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. Last Updated: 07/27/2016

Hip-Hop Headspinners

For MT
Young crowds in sportswear and oversized sunglasses were a perplexing sight to the immigrant workers squatting around the grounds of a dilapidated Moscow sugar factory on a recent Saturday afternoon. This unlikely meeting of cultures came about thanks to an energy drink giant holding a break-dancing competition in one of the pavilions, where 16 competitors stretched their limbs like nonchalant ballerinas as the deejay narrated introductions.

Some dancers said they considered the competition, BC One, to be too commercial, lacking the right atmosphere and valuing attitude and stage presence over the creativity of their moves. Events sponsored by large companies are now one of the things that keep the break-dancing scene alive -- but while this competition was created in 2004, a break-dancing subculture has existed in Russia since before perestroika.

Andrei, aka B-Boy Kolyuchy, has been dancing since the mid-1980s. Back then hip-hop music and break dancing videos were accessible only to two types of people: diplomats returning from abroad and Ulitsa Arbat souvenir or currency peddlers who were in direct contact with foreign tourists.

"There were events three to four times a year back then, mostly in the Baltic states," Andrei said. Enthusiastic Soviet teens practiced in front of lacquered wardrobes in their parents' bedrooms and went to events that were sponsored by Pioneer organizations.


Grigory Tambulov / For MT
A competitor performing in Moscow's recent BC One break-dancing contest.
"Most people don't think of those days positively, but for teenagers they were great," said one break-dancer, Lena, aka Motya, of the crew BPeople. "Kids could travel for free all over the country. On the way to competitions in Riga they would hide from the ticket inspector in the luggage compartment."

BPeople has since opened its own dancing school, and most members have day jobs: Lena is a doctor and mother of three children. Most dancers recognize that making a living on break dancing alone is not possible in Russia.

The central hangout spot was, and still is, Ulitsa Arbat.

As Pioneer organizations fizzled after perestroika, some people thought it was time to say goodbye to break dancing. "After the putsch, people got together on Arbat, had a drink in remembrance of break dancing, and buried a white glove somewhere in the neighborhood," Lena said.

Although Lena said only about a dozen people were break dancing in Moscow and St. Petersburg in the mid-'90s, they continued to get together on the Arbat and mingled with other Old Arbat regulars. Until a local resident allowed dancers to hook up their boombox to the electrical outlet in her ground-floor apartment, one breaker would wrap his fingers with electrical tape and cut into the building's exterior electric wires to get the music going, Lena said.

The hospitable Arbat resident was eventually featured in a 1996 break-dancing music video "Vy khoteli party? Ne vopros, nate!" (You wanted a party? No problem, here it is!) that boosted interest in the dance to a new level. Most Russian break-dancers started after they were awed by the jerky clip that featured dancers from both capitals showing off their moves to the approval of bespectacled Zora Mikhailovna. Mark of the crew AlltheMost is one of them.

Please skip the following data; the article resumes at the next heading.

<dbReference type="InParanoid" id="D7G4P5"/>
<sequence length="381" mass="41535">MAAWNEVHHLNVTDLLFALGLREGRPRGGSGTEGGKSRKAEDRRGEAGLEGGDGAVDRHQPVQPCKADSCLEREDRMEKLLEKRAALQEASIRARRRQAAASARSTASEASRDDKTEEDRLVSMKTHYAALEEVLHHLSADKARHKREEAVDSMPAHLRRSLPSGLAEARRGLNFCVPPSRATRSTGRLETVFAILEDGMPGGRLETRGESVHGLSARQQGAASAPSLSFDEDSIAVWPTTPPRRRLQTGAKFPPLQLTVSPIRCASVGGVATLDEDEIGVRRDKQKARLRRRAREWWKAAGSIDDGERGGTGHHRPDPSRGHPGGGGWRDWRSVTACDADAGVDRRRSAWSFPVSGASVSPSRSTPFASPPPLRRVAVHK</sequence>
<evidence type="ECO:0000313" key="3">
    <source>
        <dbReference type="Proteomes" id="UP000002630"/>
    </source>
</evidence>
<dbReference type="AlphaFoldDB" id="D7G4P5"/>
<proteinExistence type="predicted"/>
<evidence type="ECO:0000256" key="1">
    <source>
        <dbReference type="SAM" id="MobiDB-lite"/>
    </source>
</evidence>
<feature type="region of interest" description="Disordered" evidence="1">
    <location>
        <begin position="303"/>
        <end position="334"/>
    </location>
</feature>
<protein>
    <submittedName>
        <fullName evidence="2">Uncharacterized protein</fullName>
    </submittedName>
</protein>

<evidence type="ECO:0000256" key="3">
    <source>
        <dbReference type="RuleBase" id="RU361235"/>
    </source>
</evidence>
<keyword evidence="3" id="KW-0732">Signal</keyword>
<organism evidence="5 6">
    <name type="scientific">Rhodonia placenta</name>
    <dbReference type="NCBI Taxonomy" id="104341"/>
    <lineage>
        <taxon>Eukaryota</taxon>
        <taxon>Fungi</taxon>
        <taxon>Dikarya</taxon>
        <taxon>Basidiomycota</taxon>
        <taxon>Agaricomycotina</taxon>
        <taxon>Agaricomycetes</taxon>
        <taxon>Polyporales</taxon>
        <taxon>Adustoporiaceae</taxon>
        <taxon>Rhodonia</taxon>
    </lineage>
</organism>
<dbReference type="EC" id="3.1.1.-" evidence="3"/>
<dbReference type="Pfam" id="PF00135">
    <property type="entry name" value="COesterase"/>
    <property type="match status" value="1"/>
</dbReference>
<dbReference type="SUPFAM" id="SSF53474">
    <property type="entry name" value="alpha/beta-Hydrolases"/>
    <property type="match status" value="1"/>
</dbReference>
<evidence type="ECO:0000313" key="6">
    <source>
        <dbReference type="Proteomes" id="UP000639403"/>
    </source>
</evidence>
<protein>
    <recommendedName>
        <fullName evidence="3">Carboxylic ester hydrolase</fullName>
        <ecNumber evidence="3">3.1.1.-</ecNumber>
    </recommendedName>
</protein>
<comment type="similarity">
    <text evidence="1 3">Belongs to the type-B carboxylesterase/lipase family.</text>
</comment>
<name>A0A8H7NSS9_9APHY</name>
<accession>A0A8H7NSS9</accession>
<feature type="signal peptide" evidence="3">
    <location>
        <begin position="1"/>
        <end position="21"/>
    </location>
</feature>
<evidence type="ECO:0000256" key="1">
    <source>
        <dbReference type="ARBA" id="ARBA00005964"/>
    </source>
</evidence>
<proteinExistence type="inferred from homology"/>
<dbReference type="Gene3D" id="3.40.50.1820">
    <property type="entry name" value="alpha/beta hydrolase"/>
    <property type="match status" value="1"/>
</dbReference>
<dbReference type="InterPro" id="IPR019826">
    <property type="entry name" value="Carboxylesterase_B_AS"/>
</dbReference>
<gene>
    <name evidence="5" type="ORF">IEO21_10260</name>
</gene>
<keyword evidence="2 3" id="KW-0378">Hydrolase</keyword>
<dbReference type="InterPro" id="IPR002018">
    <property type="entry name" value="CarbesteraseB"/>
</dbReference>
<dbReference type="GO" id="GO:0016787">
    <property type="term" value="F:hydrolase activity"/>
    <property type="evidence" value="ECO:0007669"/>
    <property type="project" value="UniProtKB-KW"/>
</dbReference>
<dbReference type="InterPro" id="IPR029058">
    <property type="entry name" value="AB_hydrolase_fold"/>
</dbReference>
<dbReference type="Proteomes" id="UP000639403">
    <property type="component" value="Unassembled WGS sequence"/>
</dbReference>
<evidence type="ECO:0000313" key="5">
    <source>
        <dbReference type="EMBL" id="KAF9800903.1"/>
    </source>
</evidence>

"Break dancing, especially the footwork, is based on Russian folk dance," he said, "in terms of energy and character, some of the dance's roots are in Russia."

Other dancers disagree: "There is a break dancing move called 'Crazy Cossack,' but it's just one of the influences that the dance absorbed after it was already developed," said Andrei. Either way, how the dancer moves is completely individual, and Russians don't have their own way of break dancing, he added.

Many of the best dancers in Russia today are in the provinces, rather than Moscow. They keep track of break dancing through the Internet and enter competitions by uploading performance clips through web sites like YouTube.

"Break dancing lives when there are events, and it's getting hard to hold them in Moscow, which has many 'owners' and bureaucratic hoops," Lena said, adding that the past year has been especially hard since old-style Houses of Culture that served as frequent dancing venues have lost their subsidies and are now charging market rental rates. Regional support for break dancing is much better, and some provincial towns sponsor dancers to go to competitions, she added.

At BC One, competitors included b-boys from Chelyabinsk, Yekaterinburg and Krasnodar, as well as Belarus and Ukraine. Bootuz, the winner who goes on to compete in South Africa, is from a small town in Kabardino-Balkaria. "Our crew, Predatorz, was the only one dancing in Baksan in 1999, when we started," he said.

Dancers who are not into competitions will always have the Arbat, with its melting pot of subcultures. "One time there was a group of drunk skinheads on the Arbat who watched a couple of our performances," said Lena. "And after a while one of them came up and said, 'You guys are awesome, but could you please dance to white rap?'"